Roman Bronze Sculpture of a Horse

SKU X.0023

200 AD to 300 AD


4.875″ (12.4cm) high x 5.125″ (13.0cm) wide





Gallery Location

Hong Kong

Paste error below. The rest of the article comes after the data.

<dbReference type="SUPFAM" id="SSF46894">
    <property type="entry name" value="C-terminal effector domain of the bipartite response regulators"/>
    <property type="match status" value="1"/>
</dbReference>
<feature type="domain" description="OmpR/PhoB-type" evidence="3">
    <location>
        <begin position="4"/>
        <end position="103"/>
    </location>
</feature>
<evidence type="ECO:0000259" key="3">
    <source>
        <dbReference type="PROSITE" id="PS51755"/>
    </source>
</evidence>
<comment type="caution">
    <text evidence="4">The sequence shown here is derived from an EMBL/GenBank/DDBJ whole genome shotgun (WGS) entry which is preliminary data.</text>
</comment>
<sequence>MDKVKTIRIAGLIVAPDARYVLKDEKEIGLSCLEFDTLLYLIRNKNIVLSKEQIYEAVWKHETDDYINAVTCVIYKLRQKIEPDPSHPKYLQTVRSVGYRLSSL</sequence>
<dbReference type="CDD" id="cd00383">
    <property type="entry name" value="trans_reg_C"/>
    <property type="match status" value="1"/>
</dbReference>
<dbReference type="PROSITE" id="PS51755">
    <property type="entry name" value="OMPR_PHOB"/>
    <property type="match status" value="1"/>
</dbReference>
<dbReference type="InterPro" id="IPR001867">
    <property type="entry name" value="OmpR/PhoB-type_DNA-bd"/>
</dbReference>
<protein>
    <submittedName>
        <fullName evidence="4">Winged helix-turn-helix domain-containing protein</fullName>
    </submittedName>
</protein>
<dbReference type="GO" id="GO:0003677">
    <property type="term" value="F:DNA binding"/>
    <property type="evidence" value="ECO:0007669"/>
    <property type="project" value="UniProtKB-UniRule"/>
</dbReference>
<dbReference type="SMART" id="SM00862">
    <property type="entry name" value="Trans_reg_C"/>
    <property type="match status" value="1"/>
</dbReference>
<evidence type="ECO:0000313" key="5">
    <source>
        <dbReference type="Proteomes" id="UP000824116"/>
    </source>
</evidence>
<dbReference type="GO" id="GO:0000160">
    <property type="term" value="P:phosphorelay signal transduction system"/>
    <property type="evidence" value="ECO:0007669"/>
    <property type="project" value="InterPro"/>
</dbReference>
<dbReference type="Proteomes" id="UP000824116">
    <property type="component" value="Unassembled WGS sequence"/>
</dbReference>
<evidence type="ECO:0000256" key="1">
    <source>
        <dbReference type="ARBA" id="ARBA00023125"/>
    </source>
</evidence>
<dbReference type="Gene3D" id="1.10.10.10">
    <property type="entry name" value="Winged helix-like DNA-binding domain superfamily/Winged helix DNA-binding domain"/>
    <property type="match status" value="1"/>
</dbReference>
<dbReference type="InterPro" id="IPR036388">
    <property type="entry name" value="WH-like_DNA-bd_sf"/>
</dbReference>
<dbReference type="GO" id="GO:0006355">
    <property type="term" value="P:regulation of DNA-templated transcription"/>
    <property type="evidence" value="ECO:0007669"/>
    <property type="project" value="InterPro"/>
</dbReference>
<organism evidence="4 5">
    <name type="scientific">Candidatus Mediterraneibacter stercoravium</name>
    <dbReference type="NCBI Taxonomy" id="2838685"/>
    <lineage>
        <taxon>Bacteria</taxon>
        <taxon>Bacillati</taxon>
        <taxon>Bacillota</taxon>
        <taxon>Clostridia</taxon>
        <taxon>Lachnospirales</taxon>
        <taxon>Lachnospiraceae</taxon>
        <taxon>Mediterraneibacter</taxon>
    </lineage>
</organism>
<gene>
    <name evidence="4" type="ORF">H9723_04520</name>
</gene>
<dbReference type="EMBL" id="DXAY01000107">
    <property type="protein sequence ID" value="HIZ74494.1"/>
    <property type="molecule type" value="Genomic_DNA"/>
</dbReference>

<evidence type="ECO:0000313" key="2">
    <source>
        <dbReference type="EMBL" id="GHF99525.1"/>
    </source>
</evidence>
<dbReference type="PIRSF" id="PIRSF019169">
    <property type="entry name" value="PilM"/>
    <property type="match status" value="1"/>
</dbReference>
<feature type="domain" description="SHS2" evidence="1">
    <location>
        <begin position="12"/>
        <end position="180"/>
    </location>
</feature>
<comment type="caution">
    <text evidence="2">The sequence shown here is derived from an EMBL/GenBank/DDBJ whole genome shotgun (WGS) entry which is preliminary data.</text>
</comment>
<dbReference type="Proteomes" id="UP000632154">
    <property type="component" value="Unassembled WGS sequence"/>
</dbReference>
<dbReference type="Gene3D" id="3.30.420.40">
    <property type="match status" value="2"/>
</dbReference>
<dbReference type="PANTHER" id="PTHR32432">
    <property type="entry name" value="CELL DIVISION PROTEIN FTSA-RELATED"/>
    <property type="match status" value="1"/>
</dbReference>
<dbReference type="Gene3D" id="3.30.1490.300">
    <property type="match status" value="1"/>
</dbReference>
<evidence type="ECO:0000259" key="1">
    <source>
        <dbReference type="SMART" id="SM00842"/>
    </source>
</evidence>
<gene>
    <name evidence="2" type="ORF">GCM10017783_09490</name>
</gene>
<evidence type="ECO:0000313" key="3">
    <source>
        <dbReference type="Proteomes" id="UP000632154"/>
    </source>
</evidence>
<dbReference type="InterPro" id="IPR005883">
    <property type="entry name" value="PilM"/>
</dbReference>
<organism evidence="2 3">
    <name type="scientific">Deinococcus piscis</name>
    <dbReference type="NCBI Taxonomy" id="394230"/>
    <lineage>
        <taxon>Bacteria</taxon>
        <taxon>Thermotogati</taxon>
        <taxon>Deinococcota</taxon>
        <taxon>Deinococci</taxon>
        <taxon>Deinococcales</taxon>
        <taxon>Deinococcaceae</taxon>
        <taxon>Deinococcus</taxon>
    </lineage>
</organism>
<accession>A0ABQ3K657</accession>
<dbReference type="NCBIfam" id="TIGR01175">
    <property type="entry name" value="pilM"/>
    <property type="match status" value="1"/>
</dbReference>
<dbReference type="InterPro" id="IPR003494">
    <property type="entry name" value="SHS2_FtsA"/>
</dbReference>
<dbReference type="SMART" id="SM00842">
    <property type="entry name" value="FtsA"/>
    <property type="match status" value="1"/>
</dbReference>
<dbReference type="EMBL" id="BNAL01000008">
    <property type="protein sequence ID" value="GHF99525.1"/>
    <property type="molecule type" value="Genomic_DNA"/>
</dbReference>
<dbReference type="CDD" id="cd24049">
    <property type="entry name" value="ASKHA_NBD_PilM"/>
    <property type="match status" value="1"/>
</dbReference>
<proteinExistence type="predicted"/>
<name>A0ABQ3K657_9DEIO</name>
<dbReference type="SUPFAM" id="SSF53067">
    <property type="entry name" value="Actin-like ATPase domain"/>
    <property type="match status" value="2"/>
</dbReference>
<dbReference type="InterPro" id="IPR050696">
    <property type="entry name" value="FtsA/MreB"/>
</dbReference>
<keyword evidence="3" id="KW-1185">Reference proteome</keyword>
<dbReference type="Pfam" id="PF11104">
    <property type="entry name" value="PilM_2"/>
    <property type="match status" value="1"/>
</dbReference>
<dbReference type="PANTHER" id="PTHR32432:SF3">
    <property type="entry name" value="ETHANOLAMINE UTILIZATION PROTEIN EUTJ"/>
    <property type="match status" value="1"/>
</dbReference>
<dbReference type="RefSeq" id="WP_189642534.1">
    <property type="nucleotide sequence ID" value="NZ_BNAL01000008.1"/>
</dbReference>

This horse is no wild stallion, but instead, its closely cropped mane and ornamental trappings alert us that this domesticated steed was the prized possession of a Roman nobleman. Perhaps it was the beloved horse belonging to the general of the Roman cavalry. Perhaps it was a racing horse that once ran laps around the competition in the Roman Hippodrome. The horse is gorgeously rendered with loving details including the long arched tail. The breast strap is decorated with incised lines and has four knobs and a crescent pendant. The halter also has decorative knobs. The animal turns its head slightly to its right and has both forelegs raised slightly off the ground in an expert rendition of equine naturalism. The horse's top tuft of hair and its ears are erect, and the tail is held to the right and attached to the hock of the right leg. This charming little sculpture reveals that mankind’s relationship to this invaluable creature is older than we might first suspect. In fact, there is little about the horse that would be out of place on a contemporary rendition. Horses provided human civilization speed and strength, whether delivering messages to far off lands or defending the borders from invaders. Much of the security that allowed the ancient world to prosper was born on the back of mighty steeds such as this one.

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